Naum Gabo

Model for the Esso Project, Radio City, New York


Not on display

Naum Gabo 1890–1977
Plastic and gold wire mesh
Object: 89 × 127 × 51 mm
Presented by the artist 1977

Display caption

Models were an essential stage in Gabo''s working practice. He usually began with drawings, then built models, which allowed him to test the different types of materials he might use. A comparison of the models for Monument for an Airport and Spiral Theme with the finished sculptures on display in this room demonstrates the precision of his enlargement process. Two of the models incorporate pieces of stone, an idea which emerged in 1930-1.

Gallery label, August 2004

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Catalogue entry

Naum Gabo 1890-1977

T02184 Model for the Esso Project, Radio City, New York 1949

Not inscribed
Plastic and gold wire mesh, 3 1/2 x 5 x 2 (8.9 x 12.7 x 5)
Presented by the artist 1977
Exh: Naum Gabo: The Constructive Process, Tate Gallery, November 1976-January 1977 (77), dated 1949-52
Lit: James Johnson Sweeney, 'Construction unconstructible?' in Art News, L, March 1951, pp.34-5, 61-2

This was an early model made as part of Gabo's project for the decoration of the Esso Building in the Rockefeller Center, New York. Gabo was commissioned to design sculptures to decorate the blind rear walls of two lift shafts facing the two entrances to the building on 51st Street and 52nd Street. For the 52nd Street side he designed a panel with a central construction whose compositional lines suggest a perspective recession, and with revolving doors on either side surmounted by forms which turned with the doors. For the 51st Street side, where the space was narrower, he devised what James Johnson Sweeney has described as 'a vertical element which accents the high narrow panel, and built round this swinging forms which draw the side walls into unity with the end wall through their rhythms'. The artist said that this particular model was for the construction on the 51st Street side, not the side with the revolving doors (information from Mrs Gabo, 27 July 1977), though it shows his ideas at an early stage and the final design was rather different.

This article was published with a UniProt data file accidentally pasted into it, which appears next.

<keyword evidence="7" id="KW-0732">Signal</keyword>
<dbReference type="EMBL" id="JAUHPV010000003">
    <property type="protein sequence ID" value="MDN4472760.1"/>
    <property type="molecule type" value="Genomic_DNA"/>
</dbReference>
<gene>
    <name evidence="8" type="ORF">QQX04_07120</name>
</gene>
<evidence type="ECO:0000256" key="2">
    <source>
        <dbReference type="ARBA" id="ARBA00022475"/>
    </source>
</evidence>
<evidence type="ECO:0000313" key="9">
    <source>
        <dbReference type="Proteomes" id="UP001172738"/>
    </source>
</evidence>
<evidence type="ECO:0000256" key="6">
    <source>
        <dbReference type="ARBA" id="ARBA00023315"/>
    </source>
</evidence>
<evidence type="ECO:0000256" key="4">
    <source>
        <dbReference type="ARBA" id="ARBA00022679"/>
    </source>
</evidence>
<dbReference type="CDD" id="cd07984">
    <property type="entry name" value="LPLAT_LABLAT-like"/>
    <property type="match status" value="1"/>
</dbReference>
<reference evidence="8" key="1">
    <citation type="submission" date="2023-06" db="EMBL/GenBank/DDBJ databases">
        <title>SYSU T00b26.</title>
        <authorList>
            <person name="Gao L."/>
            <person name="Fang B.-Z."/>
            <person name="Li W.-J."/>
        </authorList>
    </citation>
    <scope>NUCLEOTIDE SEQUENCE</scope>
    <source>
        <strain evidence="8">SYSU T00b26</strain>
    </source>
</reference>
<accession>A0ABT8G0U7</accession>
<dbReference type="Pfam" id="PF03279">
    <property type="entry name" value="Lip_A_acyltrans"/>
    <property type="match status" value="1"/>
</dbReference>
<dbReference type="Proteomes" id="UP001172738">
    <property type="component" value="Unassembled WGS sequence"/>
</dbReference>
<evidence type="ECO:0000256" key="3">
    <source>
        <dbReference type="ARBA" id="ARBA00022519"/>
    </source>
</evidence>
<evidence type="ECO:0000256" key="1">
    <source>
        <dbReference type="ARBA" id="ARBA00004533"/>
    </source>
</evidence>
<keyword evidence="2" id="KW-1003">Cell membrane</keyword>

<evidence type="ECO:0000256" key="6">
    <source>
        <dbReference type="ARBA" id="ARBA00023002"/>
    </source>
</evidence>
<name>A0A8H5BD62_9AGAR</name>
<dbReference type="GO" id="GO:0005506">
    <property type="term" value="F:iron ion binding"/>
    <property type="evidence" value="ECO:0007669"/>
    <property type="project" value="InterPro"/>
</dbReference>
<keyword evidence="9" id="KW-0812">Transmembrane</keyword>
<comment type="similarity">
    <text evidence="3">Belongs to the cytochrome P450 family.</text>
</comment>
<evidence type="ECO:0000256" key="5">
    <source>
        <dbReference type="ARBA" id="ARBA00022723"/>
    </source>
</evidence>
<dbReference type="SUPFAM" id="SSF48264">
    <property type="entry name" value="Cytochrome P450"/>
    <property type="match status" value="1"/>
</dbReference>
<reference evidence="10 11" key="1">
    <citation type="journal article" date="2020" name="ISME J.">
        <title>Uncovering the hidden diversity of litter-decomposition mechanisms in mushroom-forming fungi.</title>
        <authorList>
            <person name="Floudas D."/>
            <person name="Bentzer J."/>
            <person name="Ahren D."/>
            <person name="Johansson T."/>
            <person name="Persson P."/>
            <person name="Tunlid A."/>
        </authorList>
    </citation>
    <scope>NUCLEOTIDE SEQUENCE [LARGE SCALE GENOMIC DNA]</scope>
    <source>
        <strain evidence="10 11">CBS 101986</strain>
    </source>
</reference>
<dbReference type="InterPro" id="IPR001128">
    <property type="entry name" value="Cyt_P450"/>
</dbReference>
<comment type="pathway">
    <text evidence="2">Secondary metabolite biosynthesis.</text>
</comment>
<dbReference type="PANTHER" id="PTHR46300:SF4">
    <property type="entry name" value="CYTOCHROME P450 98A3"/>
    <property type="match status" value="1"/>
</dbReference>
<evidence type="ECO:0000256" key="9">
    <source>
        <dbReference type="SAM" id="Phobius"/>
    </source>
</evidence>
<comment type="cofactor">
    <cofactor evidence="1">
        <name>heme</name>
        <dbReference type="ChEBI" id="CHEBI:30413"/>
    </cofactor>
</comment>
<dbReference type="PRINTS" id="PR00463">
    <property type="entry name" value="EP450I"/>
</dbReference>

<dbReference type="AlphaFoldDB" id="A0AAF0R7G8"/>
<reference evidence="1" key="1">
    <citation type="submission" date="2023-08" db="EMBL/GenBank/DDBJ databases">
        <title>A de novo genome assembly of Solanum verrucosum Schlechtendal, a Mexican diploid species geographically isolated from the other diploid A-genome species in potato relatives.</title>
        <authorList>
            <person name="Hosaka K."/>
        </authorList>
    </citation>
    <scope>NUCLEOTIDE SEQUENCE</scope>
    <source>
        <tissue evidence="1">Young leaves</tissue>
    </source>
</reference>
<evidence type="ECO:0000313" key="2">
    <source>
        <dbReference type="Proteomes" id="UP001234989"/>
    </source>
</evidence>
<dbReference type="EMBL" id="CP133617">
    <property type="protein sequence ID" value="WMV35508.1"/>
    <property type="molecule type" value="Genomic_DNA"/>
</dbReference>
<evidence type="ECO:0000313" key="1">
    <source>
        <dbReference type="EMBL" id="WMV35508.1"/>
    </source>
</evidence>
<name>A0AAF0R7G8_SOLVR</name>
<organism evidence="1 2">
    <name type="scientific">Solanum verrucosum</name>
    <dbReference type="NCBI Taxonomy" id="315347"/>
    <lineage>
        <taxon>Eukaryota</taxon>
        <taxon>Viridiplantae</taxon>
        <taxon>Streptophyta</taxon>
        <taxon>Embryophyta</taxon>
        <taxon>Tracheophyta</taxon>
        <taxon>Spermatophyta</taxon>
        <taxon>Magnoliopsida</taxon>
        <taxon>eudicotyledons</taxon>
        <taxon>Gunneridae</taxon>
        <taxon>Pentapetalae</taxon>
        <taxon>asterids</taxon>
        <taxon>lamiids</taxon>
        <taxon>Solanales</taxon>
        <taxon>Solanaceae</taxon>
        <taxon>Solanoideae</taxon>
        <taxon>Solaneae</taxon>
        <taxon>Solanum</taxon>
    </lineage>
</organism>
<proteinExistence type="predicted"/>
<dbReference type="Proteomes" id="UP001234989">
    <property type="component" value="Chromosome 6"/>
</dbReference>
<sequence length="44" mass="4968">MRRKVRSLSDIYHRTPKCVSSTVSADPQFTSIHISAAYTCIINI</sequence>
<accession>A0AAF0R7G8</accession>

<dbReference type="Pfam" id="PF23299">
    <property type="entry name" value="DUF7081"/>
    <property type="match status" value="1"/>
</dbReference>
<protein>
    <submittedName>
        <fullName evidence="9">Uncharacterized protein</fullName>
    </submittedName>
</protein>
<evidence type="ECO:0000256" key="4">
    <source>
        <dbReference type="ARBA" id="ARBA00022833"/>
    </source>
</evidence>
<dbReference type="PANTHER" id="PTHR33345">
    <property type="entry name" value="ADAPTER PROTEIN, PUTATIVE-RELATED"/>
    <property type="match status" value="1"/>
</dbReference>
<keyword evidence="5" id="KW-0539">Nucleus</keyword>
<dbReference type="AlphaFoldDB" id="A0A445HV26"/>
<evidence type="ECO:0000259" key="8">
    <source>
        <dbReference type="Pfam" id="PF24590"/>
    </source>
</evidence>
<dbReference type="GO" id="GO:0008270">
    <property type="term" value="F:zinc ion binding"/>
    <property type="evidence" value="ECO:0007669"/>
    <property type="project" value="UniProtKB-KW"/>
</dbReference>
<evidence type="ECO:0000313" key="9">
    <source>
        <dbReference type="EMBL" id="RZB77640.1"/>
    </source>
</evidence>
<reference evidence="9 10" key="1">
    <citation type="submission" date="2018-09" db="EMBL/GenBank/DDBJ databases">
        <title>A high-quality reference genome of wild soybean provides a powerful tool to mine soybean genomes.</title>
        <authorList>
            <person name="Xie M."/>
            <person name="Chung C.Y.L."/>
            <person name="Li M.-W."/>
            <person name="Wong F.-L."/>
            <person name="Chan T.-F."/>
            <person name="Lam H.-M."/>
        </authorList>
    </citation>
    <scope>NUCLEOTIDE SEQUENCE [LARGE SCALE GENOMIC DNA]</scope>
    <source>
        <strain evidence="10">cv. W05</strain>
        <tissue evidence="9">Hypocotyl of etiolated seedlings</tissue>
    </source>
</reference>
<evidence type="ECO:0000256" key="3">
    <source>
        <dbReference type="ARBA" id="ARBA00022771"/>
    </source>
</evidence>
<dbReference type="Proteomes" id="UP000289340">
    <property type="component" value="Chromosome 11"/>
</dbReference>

The project was unfortunately abandoned, largely on the grounds of expense, and the artist afterwards presented the four principal models to the Museum of Modern Art, New York, in 1953. They are listed in The Museum of Modern Art, New York, Bulletin, XX, Summer 1953, p.43 with the date 1949.

Published in:
Ronald Alley, Catalogue of the Tate Gallery's Collection of Modern Art other than Works by British Artists, Tate Gallery and Sotheby Parke-Bernet, London 1981, pp.252-3, reproduced p.252

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